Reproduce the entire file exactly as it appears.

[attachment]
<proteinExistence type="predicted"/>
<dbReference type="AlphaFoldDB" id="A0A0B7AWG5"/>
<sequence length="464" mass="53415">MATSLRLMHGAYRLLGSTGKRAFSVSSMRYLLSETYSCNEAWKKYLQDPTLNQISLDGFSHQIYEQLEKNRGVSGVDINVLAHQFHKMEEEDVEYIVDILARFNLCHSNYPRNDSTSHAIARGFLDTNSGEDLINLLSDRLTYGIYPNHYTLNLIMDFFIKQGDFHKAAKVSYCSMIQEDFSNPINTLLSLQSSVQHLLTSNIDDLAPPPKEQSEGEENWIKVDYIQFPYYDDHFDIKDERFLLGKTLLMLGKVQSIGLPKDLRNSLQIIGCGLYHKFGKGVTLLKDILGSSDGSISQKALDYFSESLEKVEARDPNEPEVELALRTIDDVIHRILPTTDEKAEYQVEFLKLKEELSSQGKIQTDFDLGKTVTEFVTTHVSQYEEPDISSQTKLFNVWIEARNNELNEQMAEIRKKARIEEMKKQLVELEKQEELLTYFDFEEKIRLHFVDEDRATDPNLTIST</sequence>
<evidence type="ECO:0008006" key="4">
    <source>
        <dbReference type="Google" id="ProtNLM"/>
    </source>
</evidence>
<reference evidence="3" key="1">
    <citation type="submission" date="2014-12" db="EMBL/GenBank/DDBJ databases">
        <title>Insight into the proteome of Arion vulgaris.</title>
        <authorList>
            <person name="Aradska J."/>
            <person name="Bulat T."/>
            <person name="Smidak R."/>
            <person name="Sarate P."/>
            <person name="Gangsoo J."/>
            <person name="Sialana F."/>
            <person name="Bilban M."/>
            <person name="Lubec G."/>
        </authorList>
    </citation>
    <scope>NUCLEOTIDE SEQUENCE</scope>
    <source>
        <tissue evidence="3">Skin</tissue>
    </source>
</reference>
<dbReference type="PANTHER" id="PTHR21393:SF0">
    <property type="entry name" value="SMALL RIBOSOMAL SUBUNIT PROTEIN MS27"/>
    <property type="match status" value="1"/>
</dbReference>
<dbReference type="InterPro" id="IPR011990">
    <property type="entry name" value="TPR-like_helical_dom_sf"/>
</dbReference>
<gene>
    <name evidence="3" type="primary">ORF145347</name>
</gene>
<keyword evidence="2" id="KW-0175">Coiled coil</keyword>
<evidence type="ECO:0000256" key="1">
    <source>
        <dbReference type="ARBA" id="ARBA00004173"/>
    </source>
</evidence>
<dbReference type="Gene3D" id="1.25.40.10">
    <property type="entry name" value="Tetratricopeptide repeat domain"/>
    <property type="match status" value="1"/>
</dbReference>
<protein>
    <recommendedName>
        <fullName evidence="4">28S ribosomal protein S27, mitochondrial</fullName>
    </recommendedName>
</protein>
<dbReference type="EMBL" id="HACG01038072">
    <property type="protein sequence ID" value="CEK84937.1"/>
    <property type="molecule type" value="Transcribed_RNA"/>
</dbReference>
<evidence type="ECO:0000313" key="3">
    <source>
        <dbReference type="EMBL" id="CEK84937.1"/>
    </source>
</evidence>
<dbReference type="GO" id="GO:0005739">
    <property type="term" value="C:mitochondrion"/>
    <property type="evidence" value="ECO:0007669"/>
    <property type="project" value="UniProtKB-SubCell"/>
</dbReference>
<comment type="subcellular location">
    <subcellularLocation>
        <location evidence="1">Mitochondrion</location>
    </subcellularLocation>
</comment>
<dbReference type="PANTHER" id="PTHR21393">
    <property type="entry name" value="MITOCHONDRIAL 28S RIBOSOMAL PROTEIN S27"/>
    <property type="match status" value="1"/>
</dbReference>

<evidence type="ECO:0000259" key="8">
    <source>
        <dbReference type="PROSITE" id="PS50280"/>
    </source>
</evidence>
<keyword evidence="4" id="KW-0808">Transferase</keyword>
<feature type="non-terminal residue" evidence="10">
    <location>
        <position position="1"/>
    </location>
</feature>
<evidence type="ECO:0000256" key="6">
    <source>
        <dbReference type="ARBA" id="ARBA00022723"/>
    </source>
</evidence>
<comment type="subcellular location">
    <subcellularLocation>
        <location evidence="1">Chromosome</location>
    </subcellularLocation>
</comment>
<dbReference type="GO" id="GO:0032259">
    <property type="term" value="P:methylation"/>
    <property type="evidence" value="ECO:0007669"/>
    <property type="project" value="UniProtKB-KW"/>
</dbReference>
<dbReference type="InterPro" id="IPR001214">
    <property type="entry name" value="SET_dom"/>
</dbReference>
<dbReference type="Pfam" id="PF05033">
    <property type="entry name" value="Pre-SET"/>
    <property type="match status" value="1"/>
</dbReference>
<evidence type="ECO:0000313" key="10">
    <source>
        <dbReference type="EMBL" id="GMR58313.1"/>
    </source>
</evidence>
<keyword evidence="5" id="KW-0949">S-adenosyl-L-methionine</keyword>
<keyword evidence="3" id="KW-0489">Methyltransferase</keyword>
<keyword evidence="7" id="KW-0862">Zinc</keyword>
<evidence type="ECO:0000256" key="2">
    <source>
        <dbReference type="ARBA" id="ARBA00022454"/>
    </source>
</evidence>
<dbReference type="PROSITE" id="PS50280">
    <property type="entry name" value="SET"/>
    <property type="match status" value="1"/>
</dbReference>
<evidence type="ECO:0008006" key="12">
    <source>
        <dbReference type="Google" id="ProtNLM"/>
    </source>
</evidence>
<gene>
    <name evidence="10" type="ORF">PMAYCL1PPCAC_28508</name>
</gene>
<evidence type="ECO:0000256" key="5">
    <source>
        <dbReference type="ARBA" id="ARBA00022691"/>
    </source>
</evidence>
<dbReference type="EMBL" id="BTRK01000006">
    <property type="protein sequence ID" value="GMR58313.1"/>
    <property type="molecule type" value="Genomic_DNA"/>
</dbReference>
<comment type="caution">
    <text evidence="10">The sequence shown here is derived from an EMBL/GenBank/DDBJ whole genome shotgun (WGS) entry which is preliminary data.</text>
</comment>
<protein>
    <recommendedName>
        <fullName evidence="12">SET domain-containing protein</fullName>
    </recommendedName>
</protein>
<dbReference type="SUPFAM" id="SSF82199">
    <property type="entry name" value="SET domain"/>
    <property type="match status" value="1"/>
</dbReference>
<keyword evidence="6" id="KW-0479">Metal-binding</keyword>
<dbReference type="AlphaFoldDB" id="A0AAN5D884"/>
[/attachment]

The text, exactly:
<proteinExistence type="predicted"/>
<dbReference type="AlphaFoldDB" id="A0A0B7AWG5"/>
<sequence length="464" mass="53415">MATSLRLMHGAYRLLGSTGKRAFSVSSMRYLLSETYSCNEAWKKYLQDPTLNQISLDGFSHQIYEQLEKNRGVSGVDINVLAHQFHKMEEEDVEYIVDILARFNLCHSNYPRNDSTSHAIARGFLDTNSGEDLINLLSDRLTYGIYPNHYTLNLIMDFFIKQGDFHKAAKVSYCSMIQEDFSNPINTLLSLQSSVQHLLTSNIDDLAPPPKEQSEGEENWIKVDYIQFPYYDDHFDIKDERFLLGKTLLMLGKVQSIGLPKDLRNSLQIIGCGLYHKFGKGVTLLKDILGSSDGSISQKALDYFSESLEKVEARDPNEPEVELALRTIDDVIHRILPTTDEKAEYQVEFLKLKEELSSQGKIQTDFDLGKTVTEFVTTHVSQYEEPDISSQTKLFNVWIEARNNELNEQMAEIRKKARIEEMKKQLVELEKQEELLTYFDFEEKIRLHFVDEDRATDPNLTIST</sequence>
<evidence type="ECO:0008006" key="4">
    <source>
        <dbReference type="Google" id="ProtNLM"/>
    </source>
</evidence>
<reference evidence="3" key="1">
    <citation type="submission" date="2014-12" db="EMBL/GenBank/DDBJ databases">
        <title>Insight into the proteome of Arion vulgaris.</title>
        <authorList>
            <person name="Aradska J."/>
            <person name="Bulat T."/>
            <person name="Smidak R."/>
            <person name="Sarate P."/>
            <person name="Gangsoo J."/>
            <person name="Sialana F."/>
            <person name="Bilban M."/>
            <person name="Lubec G."/>
        </authorList>
    </citation>
    <scope>NUCLEOTIDE SEQUENCE</scope>
    <source>
        <tissue evidence="3">Skin</tissue>
    </source>
</reference>
<dbReference type="PANTHER" id="PTHR21393:SF0">
    <property type="entry name" value="SMALL RIBOSOMAL SUBUNIT PROTEIN MS27"/>
    <property type="match status" value="1"/>
</dbReference>
<dbReference type="InterPro" id="IPR011990">
    <property type="entry name" value="TPR-like_helical_dom_sf"/>
</dbReference>
<gene>
    <name evidence="3" type="primary">ORF145347</name>
</gene>
<keyword evidence="2" id="KW-0175">Coiled coil</keyword>
<evidence type="ECO:0000256" key="1">
    <source>
        <dbReference type="ARBA" id="ARBA00004173"/>
    </source>
</evidence>
<dbReference type="Gene3D" id="1.25.40.10">
    <property type="entry name" value="Tetratricopeptide repeat domain"/>
    <property type="match status" value="1"/>
</dbReference>
<protein>
    <recommendedName>
        <fullName evidence="4">28S ribosomal protein S27, mitochondrial</fullName>
    </recommendedName>
</protein>
<dbReference type="EMBL" id="HACG01038072">
    <property type="protein sequence ID" value="CEK84937.1"/>
    <property type="molecule type" value="Transcribed_RNA"/>
</dbReference>
<evidence type="ECO:0000313" key="3">
    <source>
        <dbReference type="EMBL" id="CEK84937.1"/>
    </source>
</evidence>
<dbReference type="GO" id="GO:0005739">
    <property type="term" value="C:mitochondrion"/>
    <property type="evidence" value="ECO:0007669"/>
    <property type="project" value="UniProtKB-SubCell"/>
</dbReference>
<comment type="subcellular location">
    <subcellularLocation>
        <location evidence="1">Mitochondrion</location>
    </subcellularLocation>
</comment>
<dbReference type="PANTHER" id="PTHR21393">
    <property type="entry name" value="MITOCHONDRIAL 28S RIBOSOMAL PROTEIN S27"/>
    <property type="match status" value="1"/>
</dbReference>

<evidence type="ECO:0000259" key="8">
    <source>
        <dbReference type="PROSITE" id="PS50280"/>
    </source>
</evidence>
<keyword evidence="4" id="KW-0808">Transferase</keyword>
<feature type="non-terminal residue" evidence="10">
    <location>
        <position position="1"/>
    </location>
</feature>
<evidence type="ECO:0000256" key="6">
    <source>
        <dbReference type="ARBA" id="ARBA00022723"/>
    </source>
</evidence>
<comment type="subcellular location">
    <subcellularLocation>
        <location evidence="1">Chromosome</location>
    </subcellularLocation>
</comment>
<dbReference type="GO" id="GO:0032259">
    <property type="term" value="P:methylation"/>
    <property type="evidence" value="ECO:0007669"/>
    <property type="project" value="UniProtKB-KW"/>
</dbReference>
<dbReference type="InterPro" id="IPR001214">
    <property type="entry name" value="SET_dom"/>
</dbReference>
<dbReference type="Pfam" id="PF05033">
    <property type="entry name" value="Pre-SET"/>
    <property type="match status" value="1"/>
</dbReference>
<evidence type="ECO:0000313" key="10">
    <source>
        <dbReference type="EMBL" id="GMR58313.1"/>
    </source>
</evidence>
<keyword evidence="5" id="KW-0949">S-adenosyl-L-methionine</keyword>
<keyword evidence="3" id="KW-0489">Methyltransferase</keyword>
<keyword evidence="7" id="KW-0862">Zinc</keyword>
<evidence type="ECO:0000256" key="2">
    <source>
        <dbReference type="ARBA" id="ARBA00022454"/>
    </source>
</evidence>
<dbReference type="PROSITE" id="PS50280">
    <property type="entry name" value="SET"/>
    <property type="match status" value="1"/>
</dbReference>
<evidence type="ECO:0008006" key="12">
    <source>
        <dbReference type="Google" id="ProtNLM"/>
    </source>
</evidence>
<gene>
    <name evidence="10" type="ORF">PMAYCL1PPCAC_28508</name>
</gene>
<evidence type="ECO:0000256" key="5">
    <source>
        <dbReference type="ARBA" id="ARBA00022691"/>
    </source>
</evidence>
<dbReference type="EMBL" id="BTRK01000006">
    <property type="protein sequence ID" value="GMR58313.1"/>
    <property type="molecule type" value="Genomic_DNA"/>
</dbReference>
<comment type="caution">
    <text evidence="10">The sequence shown here is derived from an EMBL/GenBank/DDBJ whole genome shotgun (WGS) entry which is preliminary data.</text>
</comment>
<protein>
    <recommendedName>
        <fullName evidence="12">SET domain-containing protein</fullName>
    </recommendedName>
</protein>
<dbReference type="SUPFAM" id="SSF82199">
    <property type="entry name" value="SET domain"/>
    <property type="match status" value="1"/>
</dbReference>
<keyword evidence="6" id="KW-0479">Metal-binding</keyword>
<dbReference type="AlphaFoldDB" id="A0AAN5D884"/>